Countries in the MENAP and CCA regions have the lowest levels of financial inclusion of small and medium enterprises (SMEs) in the world. The paper provides empirical evidence on the drivers of SME access to finance for a large sample of countries, and identifies key policy priorities for these two regions: economic and institutional stability, competition, public sector size and government effectiveness, credit information infrastructure (e.g., credit registries), the business environment (e.g., legal frameworks for contract enforcement), and financial supervisory and regulatory capacity. The analysis also shows that improving credit information, economic competition, the business environment along with economic development and better governance would help close the SME financial inclusion gap between MENAP and CCA regions and the best performers. The paper concludes on the need to adopt holistic policy strategies that take into account the full range of macro and institutional requirements and reforms, and prioritize these reforms in accordance with each country’s specific characteristics.
Mr. Nicolas R Blancher, Maximiliano Appendino, Aidyn Bibolov, Mr. Armand Fouejieu, Mr. Jiawei Li, Anta Ndoye, Alexandra Panagiotakopoulou, Wei Shi, and Tetyana Sydorenko
The importance of financial inclusion is increasingly recognized by policymakers around the world. Small and medium-sized enterprise (SME) financial inclusion, in particular, is at the core of the economic diversification and growth challenges many countries are facing. In the Middle East and Central Asia (MENAP and CCA) regions, SMEs represent an important share of firms, but the regions lag most others in terms of SME access to financing.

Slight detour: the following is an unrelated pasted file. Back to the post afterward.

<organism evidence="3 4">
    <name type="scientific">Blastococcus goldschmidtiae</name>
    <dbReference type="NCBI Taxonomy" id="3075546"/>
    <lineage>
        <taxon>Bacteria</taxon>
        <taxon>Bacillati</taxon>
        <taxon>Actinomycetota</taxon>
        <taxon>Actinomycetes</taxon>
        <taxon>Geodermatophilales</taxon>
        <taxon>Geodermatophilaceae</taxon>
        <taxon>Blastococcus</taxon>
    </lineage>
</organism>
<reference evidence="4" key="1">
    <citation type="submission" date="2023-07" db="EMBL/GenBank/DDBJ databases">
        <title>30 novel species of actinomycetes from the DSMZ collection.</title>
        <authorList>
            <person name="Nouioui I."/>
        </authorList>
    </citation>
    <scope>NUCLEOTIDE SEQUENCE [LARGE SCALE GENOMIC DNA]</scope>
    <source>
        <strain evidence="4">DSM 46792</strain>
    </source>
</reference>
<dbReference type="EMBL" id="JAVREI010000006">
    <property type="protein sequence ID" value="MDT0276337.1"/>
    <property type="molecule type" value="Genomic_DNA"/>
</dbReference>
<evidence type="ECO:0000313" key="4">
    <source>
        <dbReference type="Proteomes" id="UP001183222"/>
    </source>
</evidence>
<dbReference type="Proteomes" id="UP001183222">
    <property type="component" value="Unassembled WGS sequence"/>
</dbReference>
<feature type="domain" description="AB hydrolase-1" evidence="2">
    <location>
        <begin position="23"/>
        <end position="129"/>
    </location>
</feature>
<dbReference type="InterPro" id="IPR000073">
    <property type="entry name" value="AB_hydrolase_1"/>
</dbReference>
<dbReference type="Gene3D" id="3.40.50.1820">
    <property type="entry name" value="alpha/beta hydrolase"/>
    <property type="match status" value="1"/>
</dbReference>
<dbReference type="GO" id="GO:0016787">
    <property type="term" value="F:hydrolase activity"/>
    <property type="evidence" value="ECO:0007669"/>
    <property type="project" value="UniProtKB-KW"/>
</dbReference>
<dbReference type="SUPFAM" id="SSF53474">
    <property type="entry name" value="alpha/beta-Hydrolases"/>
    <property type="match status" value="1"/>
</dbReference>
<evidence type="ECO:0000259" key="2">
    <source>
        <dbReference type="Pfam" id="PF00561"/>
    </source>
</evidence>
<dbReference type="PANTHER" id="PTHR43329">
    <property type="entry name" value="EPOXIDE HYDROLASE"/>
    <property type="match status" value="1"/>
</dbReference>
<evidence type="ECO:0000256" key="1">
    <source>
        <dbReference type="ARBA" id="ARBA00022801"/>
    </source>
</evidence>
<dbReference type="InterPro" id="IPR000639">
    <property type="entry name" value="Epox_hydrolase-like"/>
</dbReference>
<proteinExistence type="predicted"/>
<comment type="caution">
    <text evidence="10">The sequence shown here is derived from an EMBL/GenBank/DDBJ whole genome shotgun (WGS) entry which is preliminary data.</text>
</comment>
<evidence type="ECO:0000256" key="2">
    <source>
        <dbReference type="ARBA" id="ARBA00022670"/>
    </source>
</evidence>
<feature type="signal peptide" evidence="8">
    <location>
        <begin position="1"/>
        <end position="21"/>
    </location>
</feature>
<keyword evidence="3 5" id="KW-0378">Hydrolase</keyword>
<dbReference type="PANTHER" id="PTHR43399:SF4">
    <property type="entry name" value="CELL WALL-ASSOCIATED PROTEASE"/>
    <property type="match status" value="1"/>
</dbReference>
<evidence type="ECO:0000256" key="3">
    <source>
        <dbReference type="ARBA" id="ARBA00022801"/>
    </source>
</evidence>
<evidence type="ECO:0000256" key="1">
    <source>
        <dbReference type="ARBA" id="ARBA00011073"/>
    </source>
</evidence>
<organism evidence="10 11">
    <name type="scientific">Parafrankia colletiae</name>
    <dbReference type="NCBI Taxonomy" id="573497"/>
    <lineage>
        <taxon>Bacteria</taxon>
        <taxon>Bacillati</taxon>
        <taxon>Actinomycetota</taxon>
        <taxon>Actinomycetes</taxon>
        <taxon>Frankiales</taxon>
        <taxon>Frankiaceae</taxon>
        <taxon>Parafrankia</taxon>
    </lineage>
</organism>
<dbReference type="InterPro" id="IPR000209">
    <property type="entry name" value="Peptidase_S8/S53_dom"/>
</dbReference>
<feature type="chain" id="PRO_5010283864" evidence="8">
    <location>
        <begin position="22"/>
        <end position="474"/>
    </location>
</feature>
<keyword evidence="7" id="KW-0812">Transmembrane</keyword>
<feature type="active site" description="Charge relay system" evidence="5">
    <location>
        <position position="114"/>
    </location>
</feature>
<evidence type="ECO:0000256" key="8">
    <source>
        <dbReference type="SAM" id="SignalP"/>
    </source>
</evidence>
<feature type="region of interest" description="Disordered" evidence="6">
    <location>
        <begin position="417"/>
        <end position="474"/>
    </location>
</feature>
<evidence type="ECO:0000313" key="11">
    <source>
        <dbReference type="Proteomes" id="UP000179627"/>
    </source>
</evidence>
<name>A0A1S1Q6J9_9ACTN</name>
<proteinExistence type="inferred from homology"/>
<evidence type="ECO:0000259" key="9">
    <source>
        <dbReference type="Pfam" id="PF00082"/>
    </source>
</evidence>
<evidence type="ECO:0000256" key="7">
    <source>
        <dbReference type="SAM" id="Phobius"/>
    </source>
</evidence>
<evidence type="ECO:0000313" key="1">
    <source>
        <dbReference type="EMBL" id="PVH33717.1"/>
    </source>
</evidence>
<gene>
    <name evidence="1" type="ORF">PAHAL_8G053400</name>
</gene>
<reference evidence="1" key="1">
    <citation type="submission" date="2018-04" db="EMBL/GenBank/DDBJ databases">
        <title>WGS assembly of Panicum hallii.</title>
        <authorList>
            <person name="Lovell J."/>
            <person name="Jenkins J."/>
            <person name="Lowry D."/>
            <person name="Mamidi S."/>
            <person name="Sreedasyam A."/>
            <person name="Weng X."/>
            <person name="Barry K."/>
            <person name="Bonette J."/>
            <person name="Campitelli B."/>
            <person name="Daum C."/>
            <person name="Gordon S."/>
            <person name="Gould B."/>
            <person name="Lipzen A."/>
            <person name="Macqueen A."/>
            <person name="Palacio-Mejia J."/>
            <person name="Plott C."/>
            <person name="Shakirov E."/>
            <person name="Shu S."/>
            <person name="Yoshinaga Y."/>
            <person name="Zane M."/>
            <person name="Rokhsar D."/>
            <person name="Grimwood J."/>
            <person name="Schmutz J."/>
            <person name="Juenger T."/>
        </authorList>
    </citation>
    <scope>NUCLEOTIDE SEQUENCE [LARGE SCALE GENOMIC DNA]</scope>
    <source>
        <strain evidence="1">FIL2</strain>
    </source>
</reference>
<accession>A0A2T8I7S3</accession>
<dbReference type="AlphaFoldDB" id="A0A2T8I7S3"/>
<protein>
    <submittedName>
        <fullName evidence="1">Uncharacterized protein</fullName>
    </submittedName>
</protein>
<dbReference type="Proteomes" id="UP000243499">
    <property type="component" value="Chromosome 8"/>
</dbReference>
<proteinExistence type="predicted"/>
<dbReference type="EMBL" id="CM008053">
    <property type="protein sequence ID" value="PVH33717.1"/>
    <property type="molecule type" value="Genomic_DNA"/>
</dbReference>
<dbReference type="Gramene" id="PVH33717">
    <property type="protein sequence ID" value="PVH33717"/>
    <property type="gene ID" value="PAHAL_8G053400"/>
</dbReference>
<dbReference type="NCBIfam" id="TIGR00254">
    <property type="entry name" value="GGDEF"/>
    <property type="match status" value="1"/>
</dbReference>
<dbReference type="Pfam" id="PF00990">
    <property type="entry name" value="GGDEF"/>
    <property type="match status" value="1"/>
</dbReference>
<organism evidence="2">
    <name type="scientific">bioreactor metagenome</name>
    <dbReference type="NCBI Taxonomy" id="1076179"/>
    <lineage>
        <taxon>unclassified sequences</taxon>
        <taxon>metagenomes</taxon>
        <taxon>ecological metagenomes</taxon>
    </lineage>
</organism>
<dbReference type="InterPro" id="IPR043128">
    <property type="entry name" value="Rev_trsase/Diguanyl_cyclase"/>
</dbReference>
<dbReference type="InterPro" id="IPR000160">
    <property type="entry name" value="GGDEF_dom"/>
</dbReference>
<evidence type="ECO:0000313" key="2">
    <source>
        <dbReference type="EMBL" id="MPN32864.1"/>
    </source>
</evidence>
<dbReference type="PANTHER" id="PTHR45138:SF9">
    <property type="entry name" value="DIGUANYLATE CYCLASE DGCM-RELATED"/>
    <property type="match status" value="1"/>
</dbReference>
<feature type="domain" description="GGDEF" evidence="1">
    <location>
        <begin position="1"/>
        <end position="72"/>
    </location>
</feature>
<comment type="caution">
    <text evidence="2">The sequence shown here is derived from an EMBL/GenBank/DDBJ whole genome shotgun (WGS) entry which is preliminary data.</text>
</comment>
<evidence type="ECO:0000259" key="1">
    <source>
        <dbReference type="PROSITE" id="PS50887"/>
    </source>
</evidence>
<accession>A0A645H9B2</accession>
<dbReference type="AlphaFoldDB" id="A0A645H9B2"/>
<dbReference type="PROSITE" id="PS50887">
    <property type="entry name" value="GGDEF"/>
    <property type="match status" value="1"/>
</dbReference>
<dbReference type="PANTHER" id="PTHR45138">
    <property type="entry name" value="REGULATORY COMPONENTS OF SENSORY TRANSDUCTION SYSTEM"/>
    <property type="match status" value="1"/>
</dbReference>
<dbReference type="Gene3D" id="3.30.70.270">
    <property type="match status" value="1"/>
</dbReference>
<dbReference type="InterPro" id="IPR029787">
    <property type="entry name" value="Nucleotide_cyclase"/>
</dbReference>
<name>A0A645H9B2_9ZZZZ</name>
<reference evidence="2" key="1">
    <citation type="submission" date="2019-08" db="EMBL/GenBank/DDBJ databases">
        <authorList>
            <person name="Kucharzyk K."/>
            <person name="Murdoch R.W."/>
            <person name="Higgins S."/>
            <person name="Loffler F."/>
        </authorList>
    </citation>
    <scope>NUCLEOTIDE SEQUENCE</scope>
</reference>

Using cross-country national accounts and firm-level data, we document a broad-based trend in rising gross saving and net lending of non-financial corporates across major industrialized countries over the last two decades, though most pronounced in countries with persistent current account surpluses. We find that this trend holds consistently across major industries, and is concentrated among large firms, driven by rising profitability, lower financing costs, and reduced tax rates. At the same time, higher gross corporate saving have not supported a commensurate increase in fixed capital investment, but instead led to a build-up of liquid financial assets (cash). The determinants of corporate cash holding and saving are also broad-based across countries, with the growth in assets of large firms, R&D intensity, and lower effective tax rates accounting for most of the increase over the last 15 years.
Steve Brito, Mr. Nicolas E Magud, and Mr. Sebastian Sosa